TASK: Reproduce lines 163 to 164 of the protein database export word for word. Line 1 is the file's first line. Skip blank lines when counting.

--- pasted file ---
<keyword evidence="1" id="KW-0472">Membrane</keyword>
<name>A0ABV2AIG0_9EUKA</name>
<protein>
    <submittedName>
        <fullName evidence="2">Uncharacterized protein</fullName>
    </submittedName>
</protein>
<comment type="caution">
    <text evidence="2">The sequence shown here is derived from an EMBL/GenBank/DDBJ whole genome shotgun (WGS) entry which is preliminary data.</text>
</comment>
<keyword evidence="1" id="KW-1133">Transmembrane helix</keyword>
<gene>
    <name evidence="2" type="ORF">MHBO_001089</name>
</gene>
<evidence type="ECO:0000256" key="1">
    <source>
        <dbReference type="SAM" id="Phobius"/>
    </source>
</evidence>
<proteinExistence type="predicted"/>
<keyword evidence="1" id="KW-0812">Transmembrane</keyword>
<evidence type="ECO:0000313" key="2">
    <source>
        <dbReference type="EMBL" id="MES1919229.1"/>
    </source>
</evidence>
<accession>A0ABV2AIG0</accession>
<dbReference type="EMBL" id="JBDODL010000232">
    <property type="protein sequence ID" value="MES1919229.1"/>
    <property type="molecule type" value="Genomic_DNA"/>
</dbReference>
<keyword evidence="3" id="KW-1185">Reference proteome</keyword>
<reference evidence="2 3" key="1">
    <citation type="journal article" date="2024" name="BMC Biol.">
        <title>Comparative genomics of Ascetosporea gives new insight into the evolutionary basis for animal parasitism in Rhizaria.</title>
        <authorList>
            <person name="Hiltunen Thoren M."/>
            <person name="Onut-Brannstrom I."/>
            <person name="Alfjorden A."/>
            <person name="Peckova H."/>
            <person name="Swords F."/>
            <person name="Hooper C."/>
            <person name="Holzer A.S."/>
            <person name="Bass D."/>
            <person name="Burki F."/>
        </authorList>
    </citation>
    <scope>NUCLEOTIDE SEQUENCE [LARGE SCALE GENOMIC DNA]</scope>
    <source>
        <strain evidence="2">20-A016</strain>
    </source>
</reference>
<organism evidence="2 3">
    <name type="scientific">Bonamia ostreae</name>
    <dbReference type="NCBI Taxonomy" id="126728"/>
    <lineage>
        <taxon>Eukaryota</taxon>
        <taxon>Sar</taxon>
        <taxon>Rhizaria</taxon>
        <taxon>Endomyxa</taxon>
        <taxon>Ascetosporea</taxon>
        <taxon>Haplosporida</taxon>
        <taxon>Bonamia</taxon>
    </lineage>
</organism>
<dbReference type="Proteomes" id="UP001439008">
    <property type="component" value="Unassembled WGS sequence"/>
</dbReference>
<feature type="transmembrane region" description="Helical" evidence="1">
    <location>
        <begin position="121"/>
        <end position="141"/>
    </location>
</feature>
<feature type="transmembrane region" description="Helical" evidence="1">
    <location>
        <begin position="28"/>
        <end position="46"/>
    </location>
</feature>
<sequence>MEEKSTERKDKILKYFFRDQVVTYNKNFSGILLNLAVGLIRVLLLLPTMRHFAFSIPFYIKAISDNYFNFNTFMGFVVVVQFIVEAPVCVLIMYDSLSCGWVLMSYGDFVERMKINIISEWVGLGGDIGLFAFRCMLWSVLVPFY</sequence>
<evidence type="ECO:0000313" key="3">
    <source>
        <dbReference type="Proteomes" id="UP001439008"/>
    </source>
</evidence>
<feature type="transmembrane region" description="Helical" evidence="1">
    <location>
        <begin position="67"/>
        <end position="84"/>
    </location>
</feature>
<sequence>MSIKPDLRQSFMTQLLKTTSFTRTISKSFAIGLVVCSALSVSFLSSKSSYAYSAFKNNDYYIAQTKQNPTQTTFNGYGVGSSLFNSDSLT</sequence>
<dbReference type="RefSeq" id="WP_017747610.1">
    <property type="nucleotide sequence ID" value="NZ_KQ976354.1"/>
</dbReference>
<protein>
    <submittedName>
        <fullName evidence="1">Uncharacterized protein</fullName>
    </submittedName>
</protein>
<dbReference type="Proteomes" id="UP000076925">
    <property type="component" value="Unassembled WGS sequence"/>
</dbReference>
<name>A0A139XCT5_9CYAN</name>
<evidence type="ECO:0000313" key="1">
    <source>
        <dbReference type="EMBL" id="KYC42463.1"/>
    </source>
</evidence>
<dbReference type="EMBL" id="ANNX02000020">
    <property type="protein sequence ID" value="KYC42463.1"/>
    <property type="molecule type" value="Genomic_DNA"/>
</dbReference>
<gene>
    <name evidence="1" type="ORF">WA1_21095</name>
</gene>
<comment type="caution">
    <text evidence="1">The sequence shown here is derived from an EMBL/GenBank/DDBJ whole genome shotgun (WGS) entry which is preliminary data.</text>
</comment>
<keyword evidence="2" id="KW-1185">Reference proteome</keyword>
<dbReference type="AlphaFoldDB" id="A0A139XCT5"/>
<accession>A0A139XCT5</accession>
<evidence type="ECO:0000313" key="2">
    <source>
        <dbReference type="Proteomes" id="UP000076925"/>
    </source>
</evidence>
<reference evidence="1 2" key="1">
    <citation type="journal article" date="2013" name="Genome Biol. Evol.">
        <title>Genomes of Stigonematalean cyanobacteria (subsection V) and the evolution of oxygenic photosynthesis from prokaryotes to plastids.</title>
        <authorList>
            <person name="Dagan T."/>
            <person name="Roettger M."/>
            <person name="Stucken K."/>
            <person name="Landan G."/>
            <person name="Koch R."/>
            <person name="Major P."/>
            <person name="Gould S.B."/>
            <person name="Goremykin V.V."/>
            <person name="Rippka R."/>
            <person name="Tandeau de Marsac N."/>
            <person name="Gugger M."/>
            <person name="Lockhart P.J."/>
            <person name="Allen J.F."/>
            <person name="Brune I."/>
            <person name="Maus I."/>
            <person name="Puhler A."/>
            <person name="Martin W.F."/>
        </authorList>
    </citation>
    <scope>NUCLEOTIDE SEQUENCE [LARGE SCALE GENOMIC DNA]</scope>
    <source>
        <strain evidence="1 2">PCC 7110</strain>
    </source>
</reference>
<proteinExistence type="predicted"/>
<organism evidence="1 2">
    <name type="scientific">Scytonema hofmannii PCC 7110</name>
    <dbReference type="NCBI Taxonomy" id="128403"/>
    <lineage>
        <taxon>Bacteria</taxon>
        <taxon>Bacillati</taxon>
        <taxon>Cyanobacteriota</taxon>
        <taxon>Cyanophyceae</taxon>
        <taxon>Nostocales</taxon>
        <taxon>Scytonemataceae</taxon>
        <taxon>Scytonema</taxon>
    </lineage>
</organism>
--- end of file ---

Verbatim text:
        <taxon>Bacillati</taxon>
        <taxon>Cyanobacteriota</taxon>